Why do we Procrastinate

By; Desiree Lackey

I just received a notification that my blog is coming due soon – very soon.  It wasn’t that I forgot, or didn’t know. Mind you, I received the due date over 6 months ago. I put the date on all of my calendars – phone, desk, and computer.  I watched the months ticking away, then the weeks, then days, and now hours. I continuously said to myself, “ Ehh… I have plenty of time.”  And off to more important things I went.  Now, here I am, hours from the deadline. Did I hear someone say this is called ‘procrastination? Yes, that’s it – procrastination! The Merriam-Webster Collegiate Dictionary interprets the word to mean “To put off intentionally the doing of something that should be done.”  This totally describes what I am doing, putting off something today that should have already been done.

Why do we procrastinate? Some researches say that it is a by-product of the environment in which we live in, and the way we may have been brought up.  Others tell us they believe procrastination is hereditary. Procrastination seems to be part of human nature. After all, how many of us know someone who doesn’t procrastinate? Studies have shown that Type A personalities do not usually put off to tomorrow what they can do today.  Obviously I do not have a Type A personality. Sometimes people give procrastinators a label – laziness.   Is it truly laziness, or is just a form of poor time management?

The world we live in is so distracting. We have a lot of information running through our brains all the time.  Gone are the days when we could sit on our front porch rocking away in a chair, watching the sunset, and chatting about our morning. In today’s world, we are constantly moving, our minds are always going, and there never seems to be enough time in a day. We are constantly juggling things around, putting off this appointment, working on that project, thinking we can do this or that on a different day.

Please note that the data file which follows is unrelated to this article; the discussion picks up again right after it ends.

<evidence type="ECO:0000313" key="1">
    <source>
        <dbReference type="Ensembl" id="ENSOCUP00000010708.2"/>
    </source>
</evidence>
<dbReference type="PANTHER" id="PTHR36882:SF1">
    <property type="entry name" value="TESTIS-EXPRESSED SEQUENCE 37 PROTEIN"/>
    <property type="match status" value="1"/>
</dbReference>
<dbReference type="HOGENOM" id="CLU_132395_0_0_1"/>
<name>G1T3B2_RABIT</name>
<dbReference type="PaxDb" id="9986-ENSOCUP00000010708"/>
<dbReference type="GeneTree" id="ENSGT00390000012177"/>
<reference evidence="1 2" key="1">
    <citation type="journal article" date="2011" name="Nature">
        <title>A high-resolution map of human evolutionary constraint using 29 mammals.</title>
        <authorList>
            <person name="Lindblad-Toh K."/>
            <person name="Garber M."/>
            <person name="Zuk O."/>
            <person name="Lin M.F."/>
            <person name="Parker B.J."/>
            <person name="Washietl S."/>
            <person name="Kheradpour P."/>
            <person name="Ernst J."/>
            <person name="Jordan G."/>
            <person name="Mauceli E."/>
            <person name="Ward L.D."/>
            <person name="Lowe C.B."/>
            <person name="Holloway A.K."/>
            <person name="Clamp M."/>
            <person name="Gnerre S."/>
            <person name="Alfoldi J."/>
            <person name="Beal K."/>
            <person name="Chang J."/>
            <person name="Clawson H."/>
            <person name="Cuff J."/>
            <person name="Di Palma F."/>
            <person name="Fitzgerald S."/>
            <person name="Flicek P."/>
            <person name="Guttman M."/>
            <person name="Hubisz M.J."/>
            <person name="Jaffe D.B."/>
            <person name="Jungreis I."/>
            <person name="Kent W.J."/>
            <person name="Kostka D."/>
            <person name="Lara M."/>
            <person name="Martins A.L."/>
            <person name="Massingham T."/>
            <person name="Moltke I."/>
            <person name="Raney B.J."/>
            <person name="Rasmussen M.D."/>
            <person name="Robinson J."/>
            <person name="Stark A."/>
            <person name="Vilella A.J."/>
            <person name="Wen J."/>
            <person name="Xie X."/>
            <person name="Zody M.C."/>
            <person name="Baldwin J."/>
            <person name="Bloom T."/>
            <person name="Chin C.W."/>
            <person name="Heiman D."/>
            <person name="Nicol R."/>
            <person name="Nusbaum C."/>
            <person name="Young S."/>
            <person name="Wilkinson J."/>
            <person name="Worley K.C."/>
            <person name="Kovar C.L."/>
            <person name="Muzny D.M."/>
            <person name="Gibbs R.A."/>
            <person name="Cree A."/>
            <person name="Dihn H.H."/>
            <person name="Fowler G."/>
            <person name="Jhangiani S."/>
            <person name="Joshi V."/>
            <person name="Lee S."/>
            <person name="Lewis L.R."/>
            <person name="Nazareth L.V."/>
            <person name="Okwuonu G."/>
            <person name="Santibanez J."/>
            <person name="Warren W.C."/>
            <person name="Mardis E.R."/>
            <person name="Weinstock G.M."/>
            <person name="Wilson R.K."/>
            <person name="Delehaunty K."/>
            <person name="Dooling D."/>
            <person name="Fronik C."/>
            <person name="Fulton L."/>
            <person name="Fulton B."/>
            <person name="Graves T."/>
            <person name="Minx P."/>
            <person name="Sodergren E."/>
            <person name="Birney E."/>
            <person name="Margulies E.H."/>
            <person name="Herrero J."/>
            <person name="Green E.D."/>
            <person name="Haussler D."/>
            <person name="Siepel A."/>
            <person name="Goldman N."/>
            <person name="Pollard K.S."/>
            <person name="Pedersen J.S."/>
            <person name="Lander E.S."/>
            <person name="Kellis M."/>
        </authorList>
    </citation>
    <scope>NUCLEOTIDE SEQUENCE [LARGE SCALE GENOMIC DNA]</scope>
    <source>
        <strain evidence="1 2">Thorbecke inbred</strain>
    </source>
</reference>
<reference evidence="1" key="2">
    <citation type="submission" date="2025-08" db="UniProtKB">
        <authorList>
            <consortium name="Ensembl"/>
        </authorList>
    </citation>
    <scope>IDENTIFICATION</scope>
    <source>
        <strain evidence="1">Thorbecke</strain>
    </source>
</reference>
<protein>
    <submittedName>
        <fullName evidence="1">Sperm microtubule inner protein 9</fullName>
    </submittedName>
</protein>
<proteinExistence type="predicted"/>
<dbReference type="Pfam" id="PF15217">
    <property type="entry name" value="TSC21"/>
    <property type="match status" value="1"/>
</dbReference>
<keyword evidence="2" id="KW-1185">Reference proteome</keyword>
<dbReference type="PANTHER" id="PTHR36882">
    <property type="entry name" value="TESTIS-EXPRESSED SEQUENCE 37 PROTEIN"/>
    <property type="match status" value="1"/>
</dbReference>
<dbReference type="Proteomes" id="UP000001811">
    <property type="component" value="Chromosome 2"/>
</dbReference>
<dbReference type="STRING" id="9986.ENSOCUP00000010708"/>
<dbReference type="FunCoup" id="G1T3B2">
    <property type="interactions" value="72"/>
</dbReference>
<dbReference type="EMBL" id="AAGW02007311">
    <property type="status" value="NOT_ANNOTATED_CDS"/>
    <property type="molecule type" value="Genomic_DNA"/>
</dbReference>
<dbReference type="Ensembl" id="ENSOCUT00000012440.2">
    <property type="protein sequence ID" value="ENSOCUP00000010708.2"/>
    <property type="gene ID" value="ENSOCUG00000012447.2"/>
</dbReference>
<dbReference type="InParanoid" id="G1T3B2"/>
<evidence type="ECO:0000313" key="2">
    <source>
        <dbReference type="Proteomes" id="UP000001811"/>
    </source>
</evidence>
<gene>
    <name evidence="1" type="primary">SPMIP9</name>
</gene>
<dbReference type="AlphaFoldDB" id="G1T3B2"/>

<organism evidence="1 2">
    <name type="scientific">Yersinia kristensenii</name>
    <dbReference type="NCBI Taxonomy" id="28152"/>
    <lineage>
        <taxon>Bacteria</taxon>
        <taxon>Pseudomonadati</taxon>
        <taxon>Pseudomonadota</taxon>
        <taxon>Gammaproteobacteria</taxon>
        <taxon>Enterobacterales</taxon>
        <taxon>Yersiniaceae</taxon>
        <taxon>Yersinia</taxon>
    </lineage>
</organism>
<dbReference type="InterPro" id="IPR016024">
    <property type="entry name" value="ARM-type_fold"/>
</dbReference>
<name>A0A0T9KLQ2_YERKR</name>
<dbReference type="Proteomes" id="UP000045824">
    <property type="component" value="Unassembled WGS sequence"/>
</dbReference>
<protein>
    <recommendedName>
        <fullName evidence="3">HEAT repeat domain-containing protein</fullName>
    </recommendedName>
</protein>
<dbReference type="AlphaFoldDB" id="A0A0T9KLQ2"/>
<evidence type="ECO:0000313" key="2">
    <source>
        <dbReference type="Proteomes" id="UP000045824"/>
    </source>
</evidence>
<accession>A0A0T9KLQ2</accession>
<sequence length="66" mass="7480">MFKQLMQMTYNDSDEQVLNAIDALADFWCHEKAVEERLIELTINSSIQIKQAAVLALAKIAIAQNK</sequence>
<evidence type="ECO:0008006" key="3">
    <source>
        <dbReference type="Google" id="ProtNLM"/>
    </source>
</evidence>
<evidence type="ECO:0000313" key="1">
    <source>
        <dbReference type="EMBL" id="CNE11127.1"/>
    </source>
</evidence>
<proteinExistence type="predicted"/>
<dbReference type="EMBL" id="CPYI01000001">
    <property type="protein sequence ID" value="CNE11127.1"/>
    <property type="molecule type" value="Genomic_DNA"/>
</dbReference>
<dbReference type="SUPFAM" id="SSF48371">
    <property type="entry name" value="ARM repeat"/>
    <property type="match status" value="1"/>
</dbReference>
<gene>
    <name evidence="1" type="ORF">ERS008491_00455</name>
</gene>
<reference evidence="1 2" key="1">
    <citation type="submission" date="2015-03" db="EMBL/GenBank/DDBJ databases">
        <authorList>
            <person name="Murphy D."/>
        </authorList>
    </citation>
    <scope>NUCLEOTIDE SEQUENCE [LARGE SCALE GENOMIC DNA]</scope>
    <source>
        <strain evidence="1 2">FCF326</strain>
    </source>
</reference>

Have you ever put off something, and felt a short-term feeling of relief? It has been found that sometimes we put off doing something to bring us a temporary elevation in our mood. According to Piers Steel, an organizational behavior professor at the Haskayne School of Business at the University of Calgary, and the author of “The Procrastination Equation”,  “Procrastination is a struggle between two parts of our brain – the prefrontal cortex, which is the region that controls planning and problem solving, and the limbic system, which is known as our ‘inner child’, which wants immediate gratification.

Even though you may not be able to totally cut out procrastination habits, there are ways that you may be able to alleviate some of the habit, with time and a little practice.

Here are a few tips to help you out:

  1. Create a schedule. Create a timeline/schedule of all tasks, including deadlines. Being held accountable to finish something by a particular date usually keeps us in line.
  2. Schedule your hardest tasks for the time of day when you have the most energy. Some people do their best work first thing in the morning, others in the afternoon.
  3. Prioritize tasks and projects in order of importance.  Remember to take into account deadlines and the priorities of clients when prioritizing your projects.
  4. Set specific goals and then create an action plan. Plan your calendar carefully to ensure that you budget your time properly and don’t over-commit yourself.
  5. Analyze reasons for your procrastination.  Some common reasons for procrastination are over-commitment, stress, boredom, a lack of passion, and even the fear of failure.
  6. Plan for interruptions. Turn off your cell phone, close your door, and build in extra time for interruptions.
  7. Reward yourself for completing each stage of a project, not just once the project is finished.

I procrastinated for many days, but I finally finished my blog post before the deadline. I learned a lesson; don’t put off tomorrow what you can do today!